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Required her latitude, direct course, and distance.

Ans. Latitude= 27° 23′ N.

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4. A ship from Bermuda, latitude 32° 22', sails on the fol

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Required her latitude, direct course, and distance.

Ans. Latitude= 33° 53' N.

Course N. 57° 22′ E.
Distance=168.4 miles.

(196.) When the water through which a ship is moving has a progressive motion, the ship's progress is affected in the same manner as if she had sailed in still water, with an additional course and distance equal to the direction and motion of the current.

Ex. 5. If a ship sail 125 miles N.N.E. in a current which sets W. by N. 32 miles in the same time, required her true course and distance.

Form a traverse table containing the course sailed by the ship and the progress of the current, and find the difference of latitude and departure. The resulting course and distance is found as in the preceding examples.

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Hence the course is found by plane sailing N. 7° 42′ E., and the distance=122.8 miles.

Ex. 6. A ship sails S. by E. for two hours at the rate of 9 miles an hour; then S. by W. for five hours at the rate of 8 miles an hour; and during the whole time a current sets W. by N. at the rate of two and a half miles an hour. Required the direct course and distance.

Ans. The course is S. 21° 51′ W.

Distance 57.6 miles.

PARALLEL SAILING.

(197.) Parallel sailing is when a ship sails exactly east of west, and therefore remains constantly on the same parallel of latitude. In this case the departure is equal to the distance sailed, and the difference of longitude may be found by the following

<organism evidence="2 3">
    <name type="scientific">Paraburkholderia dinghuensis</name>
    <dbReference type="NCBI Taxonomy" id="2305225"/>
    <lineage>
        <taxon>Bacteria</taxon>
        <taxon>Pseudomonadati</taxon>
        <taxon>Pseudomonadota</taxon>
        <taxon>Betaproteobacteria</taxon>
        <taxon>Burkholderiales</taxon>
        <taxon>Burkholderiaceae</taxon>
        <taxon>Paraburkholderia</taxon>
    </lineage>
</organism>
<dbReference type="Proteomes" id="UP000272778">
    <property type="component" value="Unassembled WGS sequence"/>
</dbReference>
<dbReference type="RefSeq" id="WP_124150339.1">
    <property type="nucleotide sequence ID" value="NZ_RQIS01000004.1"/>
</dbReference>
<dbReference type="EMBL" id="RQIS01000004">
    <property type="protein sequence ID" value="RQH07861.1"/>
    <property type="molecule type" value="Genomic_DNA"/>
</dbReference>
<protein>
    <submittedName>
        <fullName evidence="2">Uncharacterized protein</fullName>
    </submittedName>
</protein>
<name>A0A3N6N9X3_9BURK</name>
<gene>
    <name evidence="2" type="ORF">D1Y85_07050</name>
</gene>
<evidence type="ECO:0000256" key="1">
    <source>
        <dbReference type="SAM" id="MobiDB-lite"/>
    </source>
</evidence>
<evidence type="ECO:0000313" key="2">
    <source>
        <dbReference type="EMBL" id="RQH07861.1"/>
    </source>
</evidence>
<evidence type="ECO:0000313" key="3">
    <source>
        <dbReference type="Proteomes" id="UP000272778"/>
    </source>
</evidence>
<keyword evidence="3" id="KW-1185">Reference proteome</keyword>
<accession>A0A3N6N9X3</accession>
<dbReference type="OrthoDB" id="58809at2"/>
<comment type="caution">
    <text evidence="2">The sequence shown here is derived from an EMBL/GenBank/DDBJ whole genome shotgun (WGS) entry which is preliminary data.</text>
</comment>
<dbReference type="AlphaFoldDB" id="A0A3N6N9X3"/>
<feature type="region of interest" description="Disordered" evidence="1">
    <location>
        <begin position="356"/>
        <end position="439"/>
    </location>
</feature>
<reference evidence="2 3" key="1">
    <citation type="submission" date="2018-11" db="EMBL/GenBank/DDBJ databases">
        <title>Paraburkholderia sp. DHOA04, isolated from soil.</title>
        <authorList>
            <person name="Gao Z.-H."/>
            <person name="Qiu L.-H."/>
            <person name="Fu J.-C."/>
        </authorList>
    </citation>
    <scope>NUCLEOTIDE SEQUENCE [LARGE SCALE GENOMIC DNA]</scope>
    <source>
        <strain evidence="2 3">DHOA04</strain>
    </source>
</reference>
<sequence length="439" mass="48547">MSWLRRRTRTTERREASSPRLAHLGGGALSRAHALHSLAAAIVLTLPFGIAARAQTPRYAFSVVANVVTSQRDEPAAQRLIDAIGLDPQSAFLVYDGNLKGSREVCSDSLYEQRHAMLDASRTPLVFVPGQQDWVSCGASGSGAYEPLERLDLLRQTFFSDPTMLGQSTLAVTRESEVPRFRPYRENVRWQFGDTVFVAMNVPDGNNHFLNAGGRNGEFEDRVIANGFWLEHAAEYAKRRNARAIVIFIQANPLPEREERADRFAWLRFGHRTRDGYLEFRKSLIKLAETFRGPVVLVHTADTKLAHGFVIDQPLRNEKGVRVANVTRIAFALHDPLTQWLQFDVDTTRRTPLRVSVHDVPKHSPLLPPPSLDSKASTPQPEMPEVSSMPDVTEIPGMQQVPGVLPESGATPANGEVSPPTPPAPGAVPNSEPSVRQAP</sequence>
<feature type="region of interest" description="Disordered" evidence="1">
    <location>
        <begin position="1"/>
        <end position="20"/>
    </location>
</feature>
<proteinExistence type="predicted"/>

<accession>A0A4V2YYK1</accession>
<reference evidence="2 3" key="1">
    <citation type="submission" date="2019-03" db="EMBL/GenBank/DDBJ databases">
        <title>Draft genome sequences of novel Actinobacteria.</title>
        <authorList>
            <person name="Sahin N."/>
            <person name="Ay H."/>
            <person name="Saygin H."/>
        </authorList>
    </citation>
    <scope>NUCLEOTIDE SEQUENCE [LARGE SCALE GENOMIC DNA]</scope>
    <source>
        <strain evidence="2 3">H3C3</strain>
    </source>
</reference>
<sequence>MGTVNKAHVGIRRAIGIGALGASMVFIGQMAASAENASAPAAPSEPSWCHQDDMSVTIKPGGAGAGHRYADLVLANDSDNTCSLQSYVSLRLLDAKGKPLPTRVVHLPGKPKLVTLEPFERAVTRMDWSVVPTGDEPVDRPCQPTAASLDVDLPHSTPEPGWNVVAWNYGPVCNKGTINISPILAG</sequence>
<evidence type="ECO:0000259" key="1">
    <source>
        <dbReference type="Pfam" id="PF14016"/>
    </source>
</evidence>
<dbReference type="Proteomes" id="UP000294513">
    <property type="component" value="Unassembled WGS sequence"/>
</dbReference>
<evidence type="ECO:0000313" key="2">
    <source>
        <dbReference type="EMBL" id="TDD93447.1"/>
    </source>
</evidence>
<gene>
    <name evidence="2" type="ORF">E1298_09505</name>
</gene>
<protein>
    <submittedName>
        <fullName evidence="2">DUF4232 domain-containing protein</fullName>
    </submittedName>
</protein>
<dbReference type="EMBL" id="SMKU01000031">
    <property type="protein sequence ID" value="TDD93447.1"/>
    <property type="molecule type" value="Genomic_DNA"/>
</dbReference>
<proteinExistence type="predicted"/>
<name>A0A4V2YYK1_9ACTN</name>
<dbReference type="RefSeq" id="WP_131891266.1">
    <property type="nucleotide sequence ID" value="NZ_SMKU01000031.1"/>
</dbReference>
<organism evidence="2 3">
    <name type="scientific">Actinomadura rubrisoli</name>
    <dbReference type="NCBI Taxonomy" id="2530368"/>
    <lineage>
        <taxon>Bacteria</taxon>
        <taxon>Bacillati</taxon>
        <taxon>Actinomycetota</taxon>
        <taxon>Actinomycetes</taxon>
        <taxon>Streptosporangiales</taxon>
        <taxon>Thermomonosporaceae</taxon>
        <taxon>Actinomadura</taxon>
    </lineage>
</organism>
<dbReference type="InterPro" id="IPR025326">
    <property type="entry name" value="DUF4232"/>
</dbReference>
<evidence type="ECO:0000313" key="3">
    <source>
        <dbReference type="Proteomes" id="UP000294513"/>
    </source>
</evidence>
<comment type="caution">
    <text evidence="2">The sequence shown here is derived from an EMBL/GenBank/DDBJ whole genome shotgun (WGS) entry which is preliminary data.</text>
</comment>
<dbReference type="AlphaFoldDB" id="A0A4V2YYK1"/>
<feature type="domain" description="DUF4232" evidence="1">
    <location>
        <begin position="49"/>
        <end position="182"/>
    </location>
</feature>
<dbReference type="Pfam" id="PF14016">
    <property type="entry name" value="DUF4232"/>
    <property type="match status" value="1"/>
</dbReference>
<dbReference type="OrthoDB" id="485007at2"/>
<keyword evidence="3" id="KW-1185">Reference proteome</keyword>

THEOREM.

The cosine of the latitude of the parallel is to radius, as the distance run is to the difference of longitude.

P

Let P be the pole of the earth, C the center, AB a portion of the equator, and DE any parallel of latitude; then will CA be the radius of the equator, and FD the radius of the parallel. Let DE be the distance sailed by the ship F on the parallel of latitude, then the difference of longitude will be measured by AB, the c arc intercepted on the equator by the meridians passing through D and E.

A

E

B

Since AB and DE correspond to the equal angles ACB, DFE, they are similar arcs, and are to each other as their radii. Hence

FD: CA:: arc DE: arc AB.

But FD is the sine of PD, or the cosine of AD, that is, the cosine of the latitude, and CA is the radius of the sphere; hence

Cosine of latitude : R:: distance: diff. longitude.

Cor. Like portions of different parallels of latitude are to cach other as the cosines of the latitudes.

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The length of a degree of longitude in different parallels may be computed by this theorem. A degree of longitude at the equator being 60 nautical miles, a degree in latitude 40° may be found by the proportion

R: cosine 40° :: 60: 45.96, the required length. The following table is computed in the same manner. (198.) Table showing the length of a degree of longitude for each degree of latitude.

Lat. Miles. Lat. Miles. Lat. Miles. Lat. Miles. Lat. Miles. Lat. Miles.

1 59.99 16 57.68 31 51.43 46 41.68|| 61 29.09 76 14.52 2 59.96 17 57.38 32 50.88 47 40.92 62 28.17 77 13.50 3 59.92 18 57.06 33 50.32 48 40.15 63 27.24 78 12.47 4 59.85 19 56.73 34 49.74 49 39.36 64 26.30 79 11.45 5 59.77 20 56.38 35 49.15 50 38.57 65 25.36 80 10.42 6 59.67 21 56.01 36 48.54 51 37.76 66 24.40 81 9.39 7 59.55 22 55.63 37 47.92 52 36.94 67 23.44 82 8.35 8 59.42 23 55.23 38 47.28 53 36.11 68 22.48 83 7.31 9 59.26 24 54.81 39 46.63 54 35.27 69 21.50 84 10 59.09 25 54.38 40 45.96 55 34.41 70 20.52|| 85 11 58.90 26 53.93 41 45.28 56 33.55 71 19.53 86 12 58.69 27 53.46 42 44.59 57 32.68 72 18.54 87 13 58.46 28 52.98 43 43.88 58 31.80 73 17.54 88 14 58.22 29 52.48 44 43.16 59 30.90 74 16.54 89 1.05 15 57.96 30 51.96 45 42.43 60 30.00 75 15.53 90 0.00

6.27 5.23 4.19

3.14

2.09

Let ABC represent a right-angled triangle; then, by Trig. onometry, Art. 41,

cos. B: R::AB: BC.

But, by the preceding Theorem, we have

:

Diff. Long.

A Departure